How to Shape a Pool Cue Tip?

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You took a long time to decide which was the best pool cue for you. After debuting your new cue at the billiards hall, your buddies recommended shaping the tip for better accuracy. You’d like to shape your pool cue tip, but you don’t know where to start. How do you do it?

You can shape a pool cue tip with sandpaper, or–for less effort–a cue tip shaper. If you’re going the sandpaper route, you rub the paper over the pool cue at 50-degree angles. Using a pool shaper is easier and involves rolling the cue in the shaper.

In this article, we’ll tell you everything you need to know about shaping a pool cue tip, from the shape you need to the tools to do it. We’ll even further expound on the benefits so you’re always inclined to keep your pool cue tip the right shape!

What Shape Should a Pool Cue Tip Be?

Unless you just did it, then you’ll certainly want to shape your pool cue tip, but what kind of shape should you choose? Most billiards enthusiasts select between one of two radii, either that of a nickel or a dime. Yes, you use good, old-fashioned American currency as your basis.

Depending on which coin you choose to shape your pool cue tip, the sizing will be different. Let’s talk more about this now.

Dime Shape 

Dimes are smaller and thinner than nickels. An average dime is 17.91 millimeters in diameter, which is 0.705 inches according to the US Mint. The coin is 1.35 millimeters thick with reeded edges and a weight of 2.268 grams.

The precision you get with a pool cue tip matched to a dime’s radius is going to lead to more spin whenever you hit a ball. Since there’s less to your pool cue tip, the contact point between your pool cue and the ball is naturally a lot smaller. You must be a pretty accurate player to win a game of pool with a dime-shaped cue tip.

Efren Reyes, a Filipino pool player with more than 70 titles to his name, supposedly likes to shape his pool cue with the dime radius in mind.

Nickel Shape

The nickel radius, given the size of a nickel, produces a slightly bigger diameter than using a dime. Per US Mint numbers, nickels are 0.835 inches in diameter or 21.21 millimeters. Each one is 1.95 millimeters thick and weighs 5.000 grams.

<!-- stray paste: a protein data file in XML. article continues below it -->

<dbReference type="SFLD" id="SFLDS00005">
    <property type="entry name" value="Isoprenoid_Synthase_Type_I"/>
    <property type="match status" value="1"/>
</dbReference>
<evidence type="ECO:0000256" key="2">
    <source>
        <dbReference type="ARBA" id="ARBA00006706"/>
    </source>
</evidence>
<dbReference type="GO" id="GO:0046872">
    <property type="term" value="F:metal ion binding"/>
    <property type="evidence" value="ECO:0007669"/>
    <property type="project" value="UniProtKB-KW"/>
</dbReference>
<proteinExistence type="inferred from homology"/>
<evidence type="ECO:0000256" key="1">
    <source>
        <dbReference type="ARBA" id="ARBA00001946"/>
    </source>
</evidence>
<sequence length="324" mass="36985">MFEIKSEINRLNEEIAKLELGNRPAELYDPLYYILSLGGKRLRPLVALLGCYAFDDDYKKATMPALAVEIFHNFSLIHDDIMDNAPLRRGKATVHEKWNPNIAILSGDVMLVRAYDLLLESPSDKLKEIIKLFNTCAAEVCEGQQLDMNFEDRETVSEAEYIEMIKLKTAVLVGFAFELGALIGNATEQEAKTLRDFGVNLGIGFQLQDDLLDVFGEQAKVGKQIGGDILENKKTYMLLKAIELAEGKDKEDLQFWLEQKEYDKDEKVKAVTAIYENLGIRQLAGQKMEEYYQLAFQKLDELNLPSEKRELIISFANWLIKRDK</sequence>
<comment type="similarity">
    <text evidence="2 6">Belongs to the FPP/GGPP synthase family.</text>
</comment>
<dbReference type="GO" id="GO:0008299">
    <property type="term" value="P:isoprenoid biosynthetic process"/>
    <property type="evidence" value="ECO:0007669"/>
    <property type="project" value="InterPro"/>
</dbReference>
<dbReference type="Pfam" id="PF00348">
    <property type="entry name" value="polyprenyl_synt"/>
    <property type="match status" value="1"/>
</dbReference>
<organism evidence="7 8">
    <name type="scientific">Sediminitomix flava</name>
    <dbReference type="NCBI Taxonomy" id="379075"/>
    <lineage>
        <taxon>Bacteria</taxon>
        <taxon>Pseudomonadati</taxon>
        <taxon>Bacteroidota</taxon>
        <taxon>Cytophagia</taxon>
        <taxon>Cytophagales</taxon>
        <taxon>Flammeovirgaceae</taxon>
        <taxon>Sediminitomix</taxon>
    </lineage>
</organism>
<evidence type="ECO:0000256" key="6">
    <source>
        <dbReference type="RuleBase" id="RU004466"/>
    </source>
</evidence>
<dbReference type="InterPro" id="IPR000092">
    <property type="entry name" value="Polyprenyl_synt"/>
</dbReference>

The versatility of a nickel radius is one reason pool players select it. If you’re new to the game and you need a more forgiving pool cue tip, the nickel shape is it. That’s due to how the sweet spot afforded to you is a lot bigger.

Shane Van Boening, a famous pool player from South Dakota, always shapes his pool cue tip using a nickel.

How to Choose the Pool Cue Tip Shape

It’s decision time. How do you pick between the dime and nickel radius? For one, look at the size of your pool cue tip. Is the tip already pretty small to begin with? Then using a nickel to shape the cue tip won’t work as well as a dime.

You should also consider your level of experience when determining which coin to use. Remember, the dime-shaped tip has much less of a contact point than a cue tip with a nickel shape. If you’re still getting the basics of pool down, you can make learning a lot more difficult for yourself with a dime-shaped tip. While yes, you’ll become a more accurate player this way, it’s sort of trial by fire and thus not highly recommended.

We would suggest playing with both a nickel-shaped and dime-shaped pool cue tip to get a feel for them both. If you can, borrow a buddy’s pool cue or go to your local pool hall and use two different types of cues.

You may find that you like the feel of a dime-shaped cue tip more even though nickel-shaped tips are more forgiving. It could also be the opposite, where a cue tip with a nickel radius works for you. There’s no wrong answer here, so choose whichever shape feels best.

How to Shape a Pool Cue Tip Step by Step

Once you’re confident in your decision on how you’ll shape your pool cue tip, it’s time to get to work. As we mentioned in the intro, you have two avenues for shaping the cue: sandpaper or a pool cue tip sharpener. We’ll go over the instructions for both shaping methods, as you may have to rely on one over the other at times.

Sandpaper Method

Chances are, you have some sandpaper lying around the house or in your garage. Make sure it’s unused for best results. You’ll also need some masking tape or painter’s tape and possibly an empty toilet paper tube. Then you’re ready to follow these steps.

Step 1: Since rubbing with sandpaper can get quite vigorous, you want to protect the ferrule of your pool cue. Damaging this part of the cue will require you to chain it, which can be complicated for a beginner pool player.

Cover the ferrule in masking tape or painter’s tape. If your ferrule is especially nice, we’d recommend the painter’s tape since it might come off with less sticky tape residue than masking tape.